Merritt Rohlfing: I’d say the best baseball-related, and really sports-related, movie of all time is BASEketball. Oh, you say, it doesn’t involve baseball? Guess what Jack, it does. Home runs and limited running and stuff. Plus, the scene where Remer has Coop promise the kid with the dead liver he’d hit three home runs? Straight out of Babe Ruth. I mean, he never did it, they all got wasted that day and Joey (the sick kid) smelled like Robert Downey Junior according to the nurse and Coop falls asleep at the plate with the chance to make the final homer, but hey. It’s the thought that counts. Along with all that, I like that the spirit of the movie is based in friendship and just a bunch of guys messing around playing a game. That’s just what baseball is – it doesn’t matter if you’re a hyperathletic monster or some fatass who has one thing going for him or you’re even if you’re Nick Johnson, it’s a game for you. Combine all that with the story of the big business trying to ruin a pure sport, just like it has already with baseball, and the going back to the times of the Reserve Clause, it’s a beautiful thing. I could go on for hours about that movie, it’s one of the top five all time, but instead, just go watch it. It’s uplifting. Plus, Yasmine Bleeth at the height of her powers, AND Bob Costas and Al Michaels in their finest roles.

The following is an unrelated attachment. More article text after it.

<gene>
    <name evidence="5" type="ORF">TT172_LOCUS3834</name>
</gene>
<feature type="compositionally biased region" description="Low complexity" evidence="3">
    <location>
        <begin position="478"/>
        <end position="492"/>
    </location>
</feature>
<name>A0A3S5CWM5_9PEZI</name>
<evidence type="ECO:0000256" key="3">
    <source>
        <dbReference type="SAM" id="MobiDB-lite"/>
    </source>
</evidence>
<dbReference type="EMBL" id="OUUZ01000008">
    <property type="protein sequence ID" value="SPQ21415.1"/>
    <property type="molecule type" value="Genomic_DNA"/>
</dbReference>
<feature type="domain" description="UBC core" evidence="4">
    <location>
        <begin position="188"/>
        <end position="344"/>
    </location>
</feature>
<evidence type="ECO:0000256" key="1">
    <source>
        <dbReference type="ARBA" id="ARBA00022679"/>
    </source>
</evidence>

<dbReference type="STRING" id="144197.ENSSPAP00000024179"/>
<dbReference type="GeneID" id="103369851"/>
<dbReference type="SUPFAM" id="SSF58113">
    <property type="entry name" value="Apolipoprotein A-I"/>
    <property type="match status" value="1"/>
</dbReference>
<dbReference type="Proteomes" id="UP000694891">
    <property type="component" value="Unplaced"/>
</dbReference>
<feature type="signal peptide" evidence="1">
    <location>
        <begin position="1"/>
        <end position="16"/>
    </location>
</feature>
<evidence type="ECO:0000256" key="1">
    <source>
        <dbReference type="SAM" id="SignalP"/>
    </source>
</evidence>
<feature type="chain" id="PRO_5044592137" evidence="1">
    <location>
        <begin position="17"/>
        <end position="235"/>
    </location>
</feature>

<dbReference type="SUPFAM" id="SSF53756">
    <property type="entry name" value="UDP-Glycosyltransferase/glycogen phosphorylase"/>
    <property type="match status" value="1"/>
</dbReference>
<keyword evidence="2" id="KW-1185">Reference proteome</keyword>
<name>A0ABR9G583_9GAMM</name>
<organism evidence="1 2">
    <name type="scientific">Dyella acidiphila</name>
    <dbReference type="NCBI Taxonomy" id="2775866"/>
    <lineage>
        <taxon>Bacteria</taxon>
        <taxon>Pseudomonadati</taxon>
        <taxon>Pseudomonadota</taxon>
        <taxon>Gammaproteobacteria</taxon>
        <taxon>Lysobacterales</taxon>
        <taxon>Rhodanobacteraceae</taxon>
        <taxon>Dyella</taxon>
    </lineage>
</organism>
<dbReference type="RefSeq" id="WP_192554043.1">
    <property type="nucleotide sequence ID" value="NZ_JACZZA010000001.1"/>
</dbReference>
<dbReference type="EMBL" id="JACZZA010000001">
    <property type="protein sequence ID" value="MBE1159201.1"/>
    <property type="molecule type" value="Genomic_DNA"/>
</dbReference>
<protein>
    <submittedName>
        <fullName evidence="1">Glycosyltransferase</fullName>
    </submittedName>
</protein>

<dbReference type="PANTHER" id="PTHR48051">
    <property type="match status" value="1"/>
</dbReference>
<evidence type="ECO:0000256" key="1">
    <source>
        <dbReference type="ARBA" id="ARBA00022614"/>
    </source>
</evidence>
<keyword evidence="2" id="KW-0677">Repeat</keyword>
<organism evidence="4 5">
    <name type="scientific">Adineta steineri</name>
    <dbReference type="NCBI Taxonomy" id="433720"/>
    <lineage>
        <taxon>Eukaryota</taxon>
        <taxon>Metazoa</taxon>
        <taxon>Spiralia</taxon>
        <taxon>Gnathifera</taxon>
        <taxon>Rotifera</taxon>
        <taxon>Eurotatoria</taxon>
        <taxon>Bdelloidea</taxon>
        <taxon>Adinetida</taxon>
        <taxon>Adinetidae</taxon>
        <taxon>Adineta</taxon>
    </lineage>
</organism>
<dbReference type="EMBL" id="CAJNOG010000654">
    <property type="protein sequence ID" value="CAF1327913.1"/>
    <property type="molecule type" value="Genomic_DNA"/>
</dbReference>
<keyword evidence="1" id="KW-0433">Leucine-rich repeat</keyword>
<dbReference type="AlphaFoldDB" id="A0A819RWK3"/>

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Nick Houghtaling: My favorite baseball movie is the first 15 minutes of Space Jam when Michael Jordan is playing baseball.

Brian Heise: I’m calling it now. Nick wins this email chain in a landslide. That just cracked me up for a good five minutes.

Ed Carroll: Well, if we’re including cartoons, that Simpsons episode is classic …. And yeah, Space Jam.

Kyle Downing: Hands down, Rookie of the Year. Angels in the Outfield gets an honorable mention.

Ed Carroll: Ohhh! Rookie of the Year is fun. Forgot about that one. Which Angels in the outfield? Never saw the old one, new one too sappy.

Brian Heise: There was such a good run of solid baseball movies in the 90’s. Rookie of the Year, The Sandlot, Little Big League. Even Angels in the Outfield was decent. Although, Tony Danza… that was a questionable choice. And for the record, we can learn quite a lot from Rookie of the Year.